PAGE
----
Public schools are firmly in the dock, accused of the contradictory positions of utilising clinical efficiency in killing and of amateur incompetence and other-worldliness. Their emphasis on Christianity and patriotism, it is said, bred unquestioning minds that were ready – indeed, avid – to give all in their service to God and country. Few in positions of power or influence over the past 50 years have been prepared to say much in defence of public schools, while choosing them overwhelmingly as the places to educate their children.
The time has come for a fresh look. Were the top commanders as uniformly inept and callous as widely believed? Were the generals acting out some public school fantasy, or were their decisions coloured more by their prolonged exposure to the uncompromising military strategies of the time? Were the junior officers, whose thinking was powerfully shaped by their recent experience of school, shallow and unfeeling? Were the schools homogeneous authoritarian factories, or did some produce sensitive and rebellious young minds? Was the “public school ethos” as sinister as it has been portrayed?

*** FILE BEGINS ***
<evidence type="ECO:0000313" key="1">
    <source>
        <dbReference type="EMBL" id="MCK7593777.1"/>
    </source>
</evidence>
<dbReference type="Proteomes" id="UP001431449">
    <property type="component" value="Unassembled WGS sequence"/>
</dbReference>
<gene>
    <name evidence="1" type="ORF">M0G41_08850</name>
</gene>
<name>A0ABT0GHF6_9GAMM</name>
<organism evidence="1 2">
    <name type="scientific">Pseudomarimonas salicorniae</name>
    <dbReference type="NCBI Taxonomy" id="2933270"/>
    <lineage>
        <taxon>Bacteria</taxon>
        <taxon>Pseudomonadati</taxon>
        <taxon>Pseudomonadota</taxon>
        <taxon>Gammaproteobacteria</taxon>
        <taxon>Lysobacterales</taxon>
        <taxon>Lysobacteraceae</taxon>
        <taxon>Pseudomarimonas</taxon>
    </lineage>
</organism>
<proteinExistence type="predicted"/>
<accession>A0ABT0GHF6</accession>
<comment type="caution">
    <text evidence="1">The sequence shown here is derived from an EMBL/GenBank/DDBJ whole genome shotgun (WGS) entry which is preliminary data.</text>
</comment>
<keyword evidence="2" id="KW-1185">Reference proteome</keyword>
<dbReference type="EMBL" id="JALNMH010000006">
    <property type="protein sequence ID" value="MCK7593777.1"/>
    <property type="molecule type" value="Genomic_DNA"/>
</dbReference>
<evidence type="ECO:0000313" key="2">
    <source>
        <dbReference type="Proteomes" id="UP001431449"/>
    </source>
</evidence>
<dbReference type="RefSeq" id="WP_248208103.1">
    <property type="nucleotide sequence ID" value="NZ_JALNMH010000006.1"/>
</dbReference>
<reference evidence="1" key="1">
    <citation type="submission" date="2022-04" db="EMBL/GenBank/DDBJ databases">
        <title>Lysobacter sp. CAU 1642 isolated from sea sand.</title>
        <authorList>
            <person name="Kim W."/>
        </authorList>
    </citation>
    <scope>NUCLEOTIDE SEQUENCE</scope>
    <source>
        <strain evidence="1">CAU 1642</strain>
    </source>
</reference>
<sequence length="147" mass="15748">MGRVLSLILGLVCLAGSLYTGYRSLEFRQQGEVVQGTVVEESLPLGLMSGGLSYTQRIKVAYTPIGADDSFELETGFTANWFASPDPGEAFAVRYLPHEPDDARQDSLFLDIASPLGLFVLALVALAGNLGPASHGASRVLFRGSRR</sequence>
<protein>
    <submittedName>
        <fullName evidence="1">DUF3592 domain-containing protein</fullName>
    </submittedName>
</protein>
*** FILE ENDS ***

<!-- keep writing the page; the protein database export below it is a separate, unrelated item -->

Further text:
A public school education provided young officers with many of the qualities required to survive the horror of the trenches. The discipline may have been strict, the living conditions spartan, the punishments severe and the sport overpowering, but from these came the ability to endure, a sense of duty, service and responsibility, team spirit, loyalty, courage, self-confidence and patriotism and the need to set an example – qualities that all proved useful on the battlefield, as did the training received in the officers’ training corps. If you were an ordinary private, scared and disorientated, you appreciated an officer who had those traits and background experience.